Wednesday, August 6, 2008 - 11:10 AM

COS 57-10: Assessing the impact of changes in climate and megaherbivory on late-glacial vegetation communities in northern Indiana

Jacquelyn L. Gill1, John W. (Jack) Williams1, and Katherine Lininger2. (1) University of Wisconsin-Madison, (2) UW Madison


No-analog plant communities are common features of late-glacial pollen assemblages in eastern North America. Previously, these have been explained as climatically forced phenomena, caused by more-seasonal-than-present climates at the end of the Pleistocene. Searches for a cause, however, are complicated by nearly coeval rapid climatic warming, the arrival of the first humans, the extinction of 33 genera of large mammals, and peaked vegetation dissimilarity. Biotic controls such as herbivory have typically not been tested, largely because uncertainties in the dating of mammalian fossils and lake sediments have hindered the establishment of precise lead-lag relationships. Megaherbivores are an important component of many landscapes, and can affect vegetation directly through grazing and disturbance, or indirectly by modifying competition or fire regimes. In this study, we used spores from the coprophilous fungus Sporormiella, which persist in lake sediments, as a proxy for megafaunal population abundance. Sediment cores from Appleman and Spicer Lakes in northern Indiana were analyzed for changes in pollen abundance, vegetation dissimilarity from present, charcoal, and Sporormiella to test hypotheses about the vegetation response to megaherbivore removal locally and its environmental context.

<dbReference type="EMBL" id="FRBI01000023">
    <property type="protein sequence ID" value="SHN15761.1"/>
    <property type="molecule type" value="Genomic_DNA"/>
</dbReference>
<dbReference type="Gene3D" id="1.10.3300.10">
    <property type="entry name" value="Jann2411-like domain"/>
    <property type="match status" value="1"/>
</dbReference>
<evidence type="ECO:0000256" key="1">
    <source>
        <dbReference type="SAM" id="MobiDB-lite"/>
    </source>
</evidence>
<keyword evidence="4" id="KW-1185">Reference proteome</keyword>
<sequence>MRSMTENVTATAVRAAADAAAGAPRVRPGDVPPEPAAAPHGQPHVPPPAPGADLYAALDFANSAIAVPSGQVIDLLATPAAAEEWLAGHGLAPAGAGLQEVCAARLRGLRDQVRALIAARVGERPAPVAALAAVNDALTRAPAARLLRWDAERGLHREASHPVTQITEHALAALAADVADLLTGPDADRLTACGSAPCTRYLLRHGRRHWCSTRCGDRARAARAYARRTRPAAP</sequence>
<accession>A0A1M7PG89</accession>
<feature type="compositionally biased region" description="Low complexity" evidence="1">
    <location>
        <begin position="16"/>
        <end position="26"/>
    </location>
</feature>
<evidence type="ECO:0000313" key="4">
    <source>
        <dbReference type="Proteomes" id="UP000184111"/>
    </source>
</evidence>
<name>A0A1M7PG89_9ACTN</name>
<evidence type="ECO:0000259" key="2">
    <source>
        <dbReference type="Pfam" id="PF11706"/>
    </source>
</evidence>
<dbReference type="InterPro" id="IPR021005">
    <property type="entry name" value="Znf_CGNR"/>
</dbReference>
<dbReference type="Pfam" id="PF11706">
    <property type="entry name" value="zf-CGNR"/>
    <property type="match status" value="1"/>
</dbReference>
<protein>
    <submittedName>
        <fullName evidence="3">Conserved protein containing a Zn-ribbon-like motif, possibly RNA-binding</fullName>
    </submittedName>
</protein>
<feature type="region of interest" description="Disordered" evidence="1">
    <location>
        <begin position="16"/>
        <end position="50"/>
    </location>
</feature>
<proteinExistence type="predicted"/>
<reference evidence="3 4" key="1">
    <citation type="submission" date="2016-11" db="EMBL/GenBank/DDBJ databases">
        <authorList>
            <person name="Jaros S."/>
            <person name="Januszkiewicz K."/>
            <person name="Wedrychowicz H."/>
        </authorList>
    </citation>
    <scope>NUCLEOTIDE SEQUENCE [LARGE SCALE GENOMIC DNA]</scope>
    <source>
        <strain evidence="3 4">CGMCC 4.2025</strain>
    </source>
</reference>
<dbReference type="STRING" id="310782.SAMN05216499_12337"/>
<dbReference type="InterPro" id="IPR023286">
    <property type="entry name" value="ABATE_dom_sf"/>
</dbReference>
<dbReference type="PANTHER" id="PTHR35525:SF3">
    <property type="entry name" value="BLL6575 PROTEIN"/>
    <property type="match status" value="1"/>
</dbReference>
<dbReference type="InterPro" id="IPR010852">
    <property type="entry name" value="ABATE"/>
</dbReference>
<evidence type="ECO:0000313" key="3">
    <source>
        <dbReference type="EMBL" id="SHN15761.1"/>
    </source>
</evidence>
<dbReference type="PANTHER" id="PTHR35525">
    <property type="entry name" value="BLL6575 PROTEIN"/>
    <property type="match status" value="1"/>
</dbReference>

At Appleman Lake, Sporormiella declined to very low levels (<4% of the upland pollen sum) around 13,000 years BP  and did not recover during the Holocene. This decline occurs slightly earlier than the most-recent dated megafaunal fossils in the region, suggesting that Sporormiella is a qualitative proxy for declines in population abundance, rather than the presence of the last surviving individuals. Sporormiella decreased before a major vegetation transition from Picea to Pinus, suggesting that climate-driven habitat change was not the main driver of the extinction at this site. Immediately after the decline in spores, pollen assemblages reached peak dissimilarity due to a rise in Ostrya/Carpinus and Fraxinus pollen fractions; this may indicate the release of palatable hardwoods following the relaxation of herbivory pressure. Charcoal data indicates few or no fires prior to the Sporormiella decline, moderately increased fire frequency immediately following the extinction, and a large increase at the end of the no-analog interval and coeval with the transition to an Quercus-Ulmus-Carya complex. Data is currently being collected from nearby Spicer Lake, to test whether the temporal relationships observed at Appleman are repeated on the landscape scale.